By Aaron Dodd, Operations Director of the Mindset Group
Prior to the GFC we saw articles almost daily on the so-called talent shortage. Such clichéd headlines as “Winning the War for Talent” were commonplace. My own company, Mindset used them as did everyone else. These headlines and articles have subsided of late but the talent shortage is still there. It's like a wild beast hibernating; waiting for the thaw - which will be here sooner than most Australians think. In fact, many would argue that it’s waking now as the extra cold metaphorical winter we've just experienced comes to an end.
Apart from the shortage of growth capital that the GFC has induced, the biggest threat to corporate growth in Australia (indeed the Western world) is the shortage of talent. The only reason the headlines have subsided is that the demand side of the economic equation has dropped. The supply side has not moved.
So what has caused this talent shortage?
The dwindling labour supply is increasingly less qualified. In Australia this is the result of decades of financial neglect of the country's schools, TAFEs and universities. Both Labor and Liberal parties have been guilty of this, although under John Howard, the issue became noticeably worse with a corresponding increase in expensive private school enrollments as desperate aspirational parents attempted to provide their kids with an education supposedly better than the States' systems (although often not).
The increasing affluence of Australian society has meant that most people are wealthier. Many formerly working-class families are now economically classed as “middle-class” although most would not realise or acknowledge it. What this has meant is that their children now have different career expectations and are now no longer interested in the sorts of labour-intensive jobs their parents may well have been happy to accept at their age.
As an employer, what can you do?
Proactivebusinesses are focusing on their existing staff NOW. They are putting in place whatever measures they can to retain their staff and minimise the losses they expect from the coming turmoil. My company Mindset, has been active with numerous clients determining staff engagement levels, coaching managers to be better motivational leaders and putting in place effective performance management, feed-back and feed-forward systems.
Other businesses are utilising Mindset's talent-mapping processes to effectively understand and develop relationships with the key people in their sector so that when they need those people they can simply tap them on the shoulder and draw them into their businesses with minimal fuss and expense.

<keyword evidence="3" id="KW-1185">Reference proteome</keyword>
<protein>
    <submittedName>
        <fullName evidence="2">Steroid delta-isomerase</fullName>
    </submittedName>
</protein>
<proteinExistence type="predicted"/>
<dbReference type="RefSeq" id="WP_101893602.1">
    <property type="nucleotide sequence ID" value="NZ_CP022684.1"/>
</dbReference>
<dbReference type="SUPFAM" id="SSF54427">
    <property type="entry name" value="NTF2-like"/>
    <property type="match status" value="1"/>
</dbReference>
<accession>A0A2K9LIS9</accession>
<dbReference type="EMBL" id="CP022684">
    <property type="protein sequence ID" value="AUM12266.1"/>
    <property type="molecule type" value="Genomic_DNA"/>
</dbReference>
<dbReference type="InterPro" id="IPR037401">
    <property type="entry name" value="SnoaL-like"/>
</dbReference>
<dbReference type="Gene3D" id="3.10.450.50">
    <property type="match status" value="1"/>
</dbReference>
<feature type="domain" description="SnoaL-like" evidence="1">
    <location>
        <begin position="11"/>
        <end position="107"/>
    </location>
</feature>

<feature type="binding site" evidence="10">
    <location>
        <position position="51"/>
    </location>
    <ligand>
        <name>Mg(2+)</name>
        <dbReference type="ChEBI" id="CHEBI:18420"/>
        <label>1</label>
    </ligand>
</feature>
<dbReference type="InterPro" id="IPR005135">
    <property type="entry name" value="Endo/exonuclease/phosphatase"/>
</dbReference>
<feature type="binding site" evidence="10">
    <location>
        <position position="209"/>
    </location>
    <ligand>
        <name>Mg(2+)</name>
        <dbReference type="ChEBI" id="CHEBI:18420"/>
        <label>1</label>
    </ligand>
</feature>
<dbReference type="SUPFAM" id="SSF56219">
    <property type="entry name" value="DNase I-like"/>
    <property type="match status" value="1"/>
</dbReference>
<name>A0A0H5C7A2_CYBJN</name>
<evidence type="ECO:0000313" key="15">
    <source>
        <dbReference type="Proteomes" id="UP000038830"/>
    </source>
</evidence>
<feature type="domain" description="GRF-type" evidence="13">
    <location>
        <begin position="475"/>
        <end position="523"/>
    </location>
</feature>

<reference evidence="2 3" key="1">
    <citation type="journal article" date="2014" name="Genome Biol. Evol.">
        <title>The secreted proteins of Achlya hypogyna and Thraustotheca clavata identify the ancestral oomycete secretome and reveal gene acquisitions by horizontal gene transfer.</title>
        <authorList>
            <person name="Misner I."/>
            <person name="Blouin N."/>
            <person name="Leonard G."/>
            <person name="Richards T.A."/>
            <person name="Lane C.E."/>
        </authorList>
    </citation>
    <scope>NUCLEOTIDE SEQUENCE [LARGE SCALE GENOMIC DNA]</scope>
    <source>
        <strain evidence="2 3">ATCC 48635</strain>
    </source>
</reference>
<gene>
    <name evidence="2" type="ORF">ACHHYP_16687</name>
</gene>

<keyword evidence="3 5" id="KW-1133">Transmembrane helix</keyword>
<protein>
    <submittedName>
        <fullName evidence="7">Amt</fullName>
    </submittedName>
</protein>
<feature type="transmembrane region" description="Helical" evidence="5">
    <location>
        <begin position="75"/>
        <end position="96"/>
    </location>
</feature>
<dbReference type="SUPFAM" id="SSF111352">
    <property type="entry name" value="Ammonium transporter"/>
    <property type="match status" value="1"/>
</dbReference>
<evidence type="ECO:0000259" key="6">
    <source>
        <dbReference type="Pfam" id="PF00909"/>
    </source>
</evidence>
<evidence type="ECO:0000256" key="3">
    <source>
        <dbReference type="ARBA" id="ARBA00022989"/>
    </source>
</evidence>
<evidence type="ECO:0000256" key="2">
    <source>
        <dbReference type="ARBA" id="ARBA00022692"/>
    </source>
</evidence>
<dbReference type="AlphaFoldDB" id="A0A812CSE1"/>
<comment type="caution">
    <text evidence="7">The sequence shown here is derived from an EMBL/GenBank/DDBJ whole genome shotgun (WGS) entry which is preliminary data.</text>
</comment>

For maximum strategic impact these actions need to start NOW. For a confidential discussion on how Mindset's transformation, talent and technology divisions can work together to deliver an integrated approach to delivering solutions to your business's forthcoming recruitment and retention challenges, please contact us.
HR Daily have written an article explaining that the brands of top-performing companies are characterised by an emphasis on the experience of employees instead of customers.
The article explains that the “best employers” are differentiated from other employers in five key ways, one of these areas is leadership.
Leadership commitment is the fundamental starting point for high-engagement employers, David Clarke says. "This commitment is not about saying the right things, but exhibiting behaviours and making decisions that clearly signal people are their greatest asset."
The behaviour of leaders needs to demonstrate that developing and retaining strong talent is a critical element of business success, he says, "but their role goes beyond this. Leaders in 'best employer' organisations play a pivotal role in defining and championing the organisation's values and building a culture and an environment that values people".
Leaders, he says, set the tone through their openness, involvement and leadership style. "While they instil a strong sense of accountability, they also make a commitment to growing and stretching their people."
Clarke notes that while senior leadership is generally ranked in the top five most important engagement drivers during stable times, it ranks in the top two during times of change.
"Clearly, in the current economic environment, it is critical for leaders to demonstrate their commitment to the people in their organisation, and ensure that this message is effectively cascaded to managers."
Atlassian are a Sydney-based, enterprise software company. They provide products to over 15,000 customers in 113 countries. They are currently recruiting 32 engineers for their Sydney office.
Atlassian have set specific rules for recruiters who want to work with them. Calling them Bounty Hunters and they've set the following recruiting rules:
Rule 1: You can't empty your candidate database into our inbox.
The first time you send us candidates, you can only submit a maximum of 4 candidates (across a 5 month period).
Rule 2: Great candidate, means a great relationship
Make sure that these candidates are awesome. If one (or more) of these 4 candidates is hired, you are eligible to submit more candidates and become our recruitment partner.
Rule 3: Unsuitable candidates, sorry mate!
If none of these candidates you put forward is good enough, then we must unfortunately part ways.
More information can be found on the atlassian website.
Our response to this is:
Mindset's talent division operates with a different process and methodology to most. Mindset takes a long term consultative partnership approach with its clients to ensure that the role is scoped in its entirety using our High Performance Role Clarity (HPRC) Definition process.
This takes in not just skills, qualifications and experiences but also maps out the ideal personality profile for that particular role at that point in time. The HPRC takes into account the multiple and often conflicting requirements of the role’s various stakeholders.
Once the role is scoped Mindset then goes through a comprehensive talent sourcing exercise so that we then have a pool of candidates to select from. Mindset then works with its clients through a structured screening interview, assessment, debrief and reference checking process to be able to make a final recommendation to our clients.